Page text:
Although first-time buyers are getting older (the average age of a first time buyer was 33 in 2015-16, up from 31 the decade before), it’s a well-recognised fact that the majority of tenants are between 18-35.
What hasn’t, perhaps, been so well-documented is the relationship that this smartphone generation of tenants (even 35 year-olds will have ended their teens with a handset in their hands) has with technology, and how that applies to repairs and maintenance management software.
It's a generational thing
Landlords and letting agents would do well to remember that the majority of tenants in this sector are used to living without a landline. That, and an increasing dependence on their mobile phones (students polled in a study by the University of Maryland described the phantom feeling of a "missing limb" when going out and about without their iPhone or tablet), means that in case of a problem, a lot of young people are more comfortable sending an email or filling out an online report about a repair than they are picking up their phone and making a call about it.
This fear of phone calls is amplified by the frequency of repairs – the Fixflo Report 2017 found that each property generates around 3.67 repairs per year. That translates into quite a few calls for someone who doesn’t even want to pick up the phone.
Even tenants unfazed by reporting issues by phone might suffer from the losing face factor. As a generation, we’re less handy than ever before – research earlier this year revealed that one in eight 18-35 year-olds can’t change a lightbulb, while one in five still turn to their parents for help in household chores.
This is where repairs software comes into its own. Not only does it spare tenants’ blushes when it comes to reporting simple things around the house (blown fuse anyone?) the right repairs and maintenance software will let a tenant know if the issue they’re reporting is their responsibility or the landlord’s. If it’s something that the tenant should be responsible for, repairs and maintenance software can offer simple image-based instructions on how to fix the issue.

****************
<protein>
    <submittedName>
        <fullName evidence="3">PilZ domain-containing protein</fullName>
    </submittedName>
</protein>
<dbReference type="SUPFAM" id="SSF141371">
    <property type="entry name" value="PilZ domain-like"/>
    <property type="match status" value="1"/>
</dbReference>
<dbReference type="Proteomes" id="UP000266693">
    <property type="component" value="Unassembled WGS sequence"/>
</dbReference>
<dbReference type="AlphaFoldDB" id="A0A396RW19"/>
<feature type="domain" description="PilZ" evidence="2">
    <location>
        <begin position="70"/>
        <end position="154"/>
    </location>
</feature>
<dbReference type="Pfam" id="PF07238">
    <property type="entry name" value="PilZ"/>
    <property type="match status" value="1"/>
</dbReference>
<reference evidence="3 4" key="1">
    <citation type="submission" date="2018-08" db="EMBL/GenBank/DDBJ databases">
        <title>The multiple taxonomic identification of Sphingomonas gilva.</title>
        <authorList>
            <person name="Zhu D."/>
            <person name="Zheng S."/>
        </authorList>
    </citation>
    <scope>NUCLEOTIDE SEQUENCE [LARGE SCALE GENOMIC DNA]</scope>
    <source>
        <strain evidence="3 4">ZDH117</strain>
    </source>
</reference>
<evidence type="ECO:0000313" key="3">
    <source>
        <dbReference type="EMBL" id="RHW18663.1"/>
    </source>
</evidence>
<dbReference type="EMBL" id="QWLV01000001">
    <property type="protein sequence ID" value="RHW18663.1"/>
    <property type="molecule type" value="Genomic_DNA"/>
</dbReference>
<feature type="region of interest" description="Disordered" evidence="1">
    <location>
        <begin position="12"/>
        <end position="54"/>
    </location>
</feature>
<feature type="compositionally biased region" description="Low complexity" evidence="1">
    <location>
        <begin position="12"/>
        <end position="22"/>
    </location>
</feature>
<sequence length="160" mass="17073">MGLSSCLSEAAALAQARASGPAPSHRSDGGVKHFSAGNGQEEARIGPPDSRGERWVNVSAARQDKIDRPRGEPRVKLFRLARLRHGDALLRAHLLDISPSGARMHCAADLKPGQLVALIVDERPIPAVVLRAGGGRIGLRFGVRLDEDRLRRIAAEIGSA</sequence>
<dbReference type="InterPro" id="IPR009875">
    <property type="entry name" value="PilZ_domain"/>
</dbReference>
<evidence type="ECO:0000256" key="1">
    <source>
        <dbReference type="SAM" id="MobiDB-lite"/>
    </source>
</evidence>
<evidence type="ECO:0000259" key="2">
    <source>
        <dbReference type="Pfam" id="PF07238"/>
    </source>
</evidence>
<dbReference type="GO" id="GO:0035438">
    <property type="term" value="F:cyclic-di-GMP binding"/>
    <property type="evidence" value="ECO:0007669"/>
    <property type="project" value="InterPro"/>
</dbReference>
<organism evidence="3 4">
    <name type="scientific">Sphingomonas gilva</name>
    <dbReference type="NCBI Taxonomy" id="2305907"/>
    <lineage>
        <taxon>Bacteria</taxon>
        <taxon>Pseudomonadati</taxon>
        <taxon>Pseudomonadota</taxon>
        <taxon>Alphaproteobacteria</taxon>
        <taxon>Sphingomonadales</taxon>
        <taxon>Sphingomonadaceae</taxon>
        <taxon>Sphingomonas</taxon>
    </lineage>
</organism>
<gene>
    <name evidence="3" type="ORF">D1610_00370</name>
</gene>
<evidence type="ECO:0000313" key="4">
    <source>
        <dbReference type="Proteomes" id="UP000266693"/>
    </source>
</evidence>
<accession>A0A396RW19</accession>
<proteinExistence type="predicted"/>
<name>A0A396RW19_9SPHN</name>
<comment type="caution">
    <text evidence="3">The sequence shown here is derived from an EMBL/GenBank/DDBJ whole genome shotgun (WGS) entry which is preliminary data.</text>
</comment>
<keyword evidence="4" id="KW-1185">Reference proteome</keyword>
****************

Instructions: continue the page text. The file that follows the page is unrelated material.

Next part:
Additionally, for a generation looking for quick solutions and responsive feedback, repairs and maintenance software offers them an immediacy an agent would struggle to match. Not only can the tenant report issues around the clock on every single day of the year, they can also log on at any time to check the status of their repair – from the moment they reported it, through to the appointment of a contractor and the completion of the repair.
Obviously, it can be dangerous to deal in stereotypes. Not all 18-35 year-olds are more comfortable on screen than on the phone; just as many millennials are just as accomplished around their houses as the generation before them were. But, with the letting fees ban likely to come into effect next year and the market tightening, even die-hard technophobes will need to accept that a change is coming. Most agencies won’t have the staff capacity to dedicate to managing repairs reporting – and with the advances in repairs and maintenance software, they no longer need to.